Haoma in Bangkok is a ground-breaking urban farming restaurant in Thailand. Here, diners sit at tables among vertical layers of growing beds and leafy planters to enjoy Chef-owner Deepanker Khosla’s innovative neo-Indian dishes. Along with a wide variety of greens, the restaurant also farms its own fish, which – until they end up on the plate – provide nutrients for the plants in a neat aquaponic system.

Chef Deepanker, or DK, as he is known, has sustainability in his blood: he grew up on the banks of the Ganges in a small town in India where his family farmed almost all the vegetables and herbs they needed. After working in hotels and restaurants in India and Thailand for more than a decade, DK saved up to open his own dream restaurant by spending seven months driving around Thailand and Cambodia in a sustainable food truck.

We chat to DK about setting up this urban farming hot spot and what neo-Indian food is all about.


So, DK, what was the reception to Haoma like when you first opened – did diners understand what you were doing?

We opened the doors at Haoma in November 2017, and the reception at first was driven by me previously having been a popular chef at one of the best Indian restaurants in India. People here were not that well informed about sustainability, so diners didn’t really come for that.

Neither do they come here for that today: they come because we serve great food with innovative techniques. Creating the most sustainable restaurant in Thailand hasn’t really driven that much interest.



What was the hardest part in setting up Haoma?

The location. We are bang in the centre of the city, less than a hundred metres away from the new Gaggan restaurant [Gaggan Anand] and close to Ministry of Crab. To set up a fully functioning farm and fine dining restaurant in the city wasn’t easy.


What are your main challenges with running Haoma now?

Keeping the urban farm fully functional requires daily input, and we spend a lot of time evolving our cooking techniques and dishes – it takes constant effort.


What produce do you grow yourselves?

We grow our own fish, more than a 1,000 tilapia at the moment. And we have 17 different herbs, plants and vegetables, including kale, Indian borage, basil, mint, to name a few.


How did you learn about urban farming?

I’m self-taught, I learned mostly on YouTube and through books.


Did you work with anyone else to set up the urban farm?

I set up Haoma initially myself, but my best friend, Deepak, is now an investor. We procured our materials through a gentleman called Robert, who runs Aquaponics Thailand.


How much of the space of the restaurant is taken up with growing produce? How do you feel about sacrificing this space that would otherwise be used by paying diners?

More than 50% of the space of the restaurant is used for growing. The sacrifice of the business I would make is my contribution to saving the planet. Our biggest issue is that we are always looking to find the person who will save the Earth. I think that person is within us.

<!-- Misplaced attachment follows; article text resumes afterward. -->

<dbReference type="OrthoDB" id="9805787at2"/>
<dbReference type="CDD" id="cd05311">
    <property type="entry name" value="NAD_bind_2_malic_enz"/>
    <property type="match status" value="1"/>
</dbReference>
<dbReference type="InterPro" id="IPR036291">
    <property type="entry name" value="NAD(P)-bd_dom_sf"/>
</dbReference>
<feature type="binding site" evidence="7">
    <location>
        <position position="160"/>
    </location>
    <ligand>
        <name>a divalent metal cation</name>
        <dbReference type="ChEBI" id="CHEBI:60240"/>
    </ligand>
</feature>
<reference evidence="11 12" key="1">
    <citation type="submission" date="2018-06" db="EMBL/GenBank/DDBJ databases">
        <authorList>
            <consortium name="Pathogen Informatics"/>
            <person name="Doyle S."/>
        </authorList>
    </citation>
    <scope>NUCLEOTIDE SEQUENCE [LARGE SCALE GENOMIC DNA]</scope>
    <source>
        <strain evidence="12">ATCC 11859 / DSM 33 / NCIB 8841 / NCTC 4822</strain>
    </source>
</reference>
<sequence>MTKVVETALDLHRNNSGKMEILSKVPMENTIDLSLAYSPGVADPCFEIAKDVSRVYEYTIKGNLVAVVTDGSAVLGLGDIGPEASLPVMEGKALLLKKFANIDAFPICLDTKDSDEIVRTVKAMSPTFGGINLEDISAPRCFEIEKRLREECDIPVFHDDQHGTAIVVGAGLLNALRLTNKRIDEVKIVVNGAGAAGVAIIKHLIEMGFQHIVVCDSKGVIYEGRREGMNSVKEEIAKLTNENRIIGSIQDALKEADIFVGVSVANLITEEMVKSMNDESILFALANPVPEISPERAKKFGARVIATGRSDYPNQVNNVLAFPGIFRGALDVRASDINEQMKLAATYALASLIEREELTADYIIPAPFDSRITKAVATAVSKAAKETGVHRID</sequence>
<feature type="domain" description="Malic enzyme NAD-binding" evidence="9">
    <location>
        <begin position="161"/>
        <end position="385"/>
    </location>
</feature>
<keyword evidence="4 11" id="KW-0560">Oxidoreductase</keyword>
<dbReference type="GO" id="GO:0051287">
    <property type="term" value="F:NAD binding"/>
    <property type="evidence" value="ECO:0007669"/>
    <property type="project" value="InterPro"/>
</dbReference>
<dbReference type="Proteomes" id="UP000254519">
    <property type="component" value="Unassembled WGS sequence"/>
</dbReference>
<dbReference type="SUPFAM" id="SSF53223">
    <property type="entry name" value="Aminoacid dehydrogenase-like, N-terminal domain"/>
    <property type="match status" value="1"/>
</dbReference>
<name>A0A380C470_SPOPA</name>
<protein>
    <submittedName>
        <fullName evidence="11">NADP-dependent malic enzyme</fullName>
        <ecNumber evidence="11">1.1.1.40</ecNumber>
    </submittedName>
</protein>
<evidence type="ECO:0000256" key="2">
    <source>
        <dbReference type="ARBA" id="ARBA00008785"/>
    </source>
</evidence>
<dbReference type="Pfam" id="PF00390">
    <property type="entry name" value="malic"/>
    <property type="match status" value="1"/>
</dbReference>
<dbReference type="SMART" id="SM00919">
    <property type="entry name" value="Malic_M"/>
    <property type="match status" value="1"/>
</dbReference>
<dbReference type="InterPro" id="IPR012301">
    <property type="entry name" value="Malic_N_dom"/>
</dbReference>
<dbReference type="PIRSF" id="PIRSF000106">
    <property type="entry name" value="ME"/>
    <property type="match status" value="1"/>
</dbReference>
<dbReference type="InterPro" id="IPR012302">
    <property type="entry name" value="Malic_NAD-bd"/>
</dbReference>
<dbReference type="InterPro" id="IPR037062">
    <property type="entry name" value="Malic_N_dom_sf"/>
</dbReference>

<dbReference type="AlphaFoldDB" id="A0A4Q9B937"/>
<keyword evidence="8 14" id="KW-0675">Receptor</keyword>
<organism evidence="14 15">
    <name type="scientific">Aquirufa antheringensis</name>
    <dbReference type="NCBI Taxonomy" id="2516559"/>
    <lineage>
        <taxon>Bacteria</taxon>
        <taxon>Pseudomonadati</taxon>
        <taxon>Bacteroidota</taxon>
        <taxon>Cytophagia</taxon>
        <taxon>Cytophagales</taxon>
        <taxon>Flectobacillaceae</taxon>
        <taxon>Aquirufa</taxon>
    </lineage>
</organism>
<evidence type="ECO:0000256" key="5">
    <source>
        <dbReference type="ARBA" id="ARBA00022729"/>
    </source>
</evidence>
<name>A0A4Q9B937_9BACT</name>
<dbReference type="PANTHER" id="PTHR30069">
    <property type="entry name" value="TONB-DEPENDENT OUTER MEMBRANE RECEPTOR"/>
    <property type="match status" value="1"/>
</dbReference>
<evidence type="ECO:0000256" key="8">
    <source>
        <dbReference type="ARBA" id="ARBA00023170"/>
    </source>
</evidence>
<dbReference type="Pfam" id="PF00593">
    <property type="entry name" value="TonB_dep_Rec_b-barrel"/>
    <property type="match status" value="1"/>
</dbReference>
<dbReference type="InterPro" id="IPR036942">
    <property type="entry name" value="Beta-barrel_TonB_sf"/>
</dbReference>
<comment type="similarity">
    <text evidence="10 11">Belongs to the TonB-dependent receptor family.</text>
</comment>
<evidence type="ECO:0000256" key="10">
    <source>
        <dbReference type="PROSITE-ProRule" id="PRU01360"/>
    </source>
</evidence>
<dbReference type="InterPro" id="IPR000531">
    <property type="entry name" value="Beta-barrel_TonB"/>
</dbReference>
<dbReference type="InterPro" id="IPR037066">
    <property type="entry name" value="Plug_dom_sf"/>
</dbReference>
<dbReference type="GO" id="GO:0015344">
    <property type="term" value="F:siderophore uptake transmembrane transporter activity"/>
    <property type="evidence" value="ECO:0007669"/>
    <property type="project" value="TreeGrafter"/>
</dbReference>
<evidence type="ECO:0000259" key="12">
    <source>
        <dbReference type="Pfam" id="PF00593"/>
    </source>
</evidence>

Do you have special requirements for your staff considering your urban farming activities?

Yes, we do. All staff at Haoma must turn the soil with their own hands every week, and they must work with the fish. I want them all to be one with nature and embrace their roots.


What is neo-Indian cuisine all about?

Neo-Indian is adapting pre-colonial cultures, and that’s what we have done with the food. India was colonised by the French, Dutch, Portuguese and the British. What we know of Indian food today is commercialised on a global scale; dishes such as tikka masala, kebabs and biryani don’t really come from India. India has a 3,500-year-old culinary heritage, and I am embracing the regional, real food of India.


Please describe two of your best dishes at Haoma.

Haoma in a bite – this is the dish that is closest to my heart. It is cooked with each and every ingredient in Haoma, all compressed in one bite.

Me in a bowl – I’ve lived away from home for the last 12 years and, every time I go back, I always eat my mum’s chicken curry as my first meal. I want all my diners to also be able to enjoy my favourite dish.



You grew up in a small village in India; how did you end up in Bangkok?

Yes, I grew up in a small town called Allahabad. I came here 7 years ago to open a restaurant called Charcoal, and I’ve stayed ever since.


What are your plans for the future?

I want to create a prototype of Haoma and help other restaurants be more sustainable.


Thank you, DK, and looking forward to seeing more Haoma-styled restaurants around the world in the future.


For anyone interested in neo-Indian cuisine, chef DK shares his recipe for Pondicherry Bouillabaisse.



Haoma is Thailand’s first urban farm and zero-waste restaurant, located in the heart of Bangkok. Guided by our philosophy “Grow to Give Back,” everything we do is aimed at regenerating our ecosystem, food and community. Most of our ingredients are grown on our organic farm in Chiang Mai, or locally within our restaurant. Our mission is to be a living example of what the restaurant of the future needs to look like so that it’s sustainable for coming generations.

If you are an ambitious chef who is passionate about sustainability and urban farming, visit http://haoma.dk.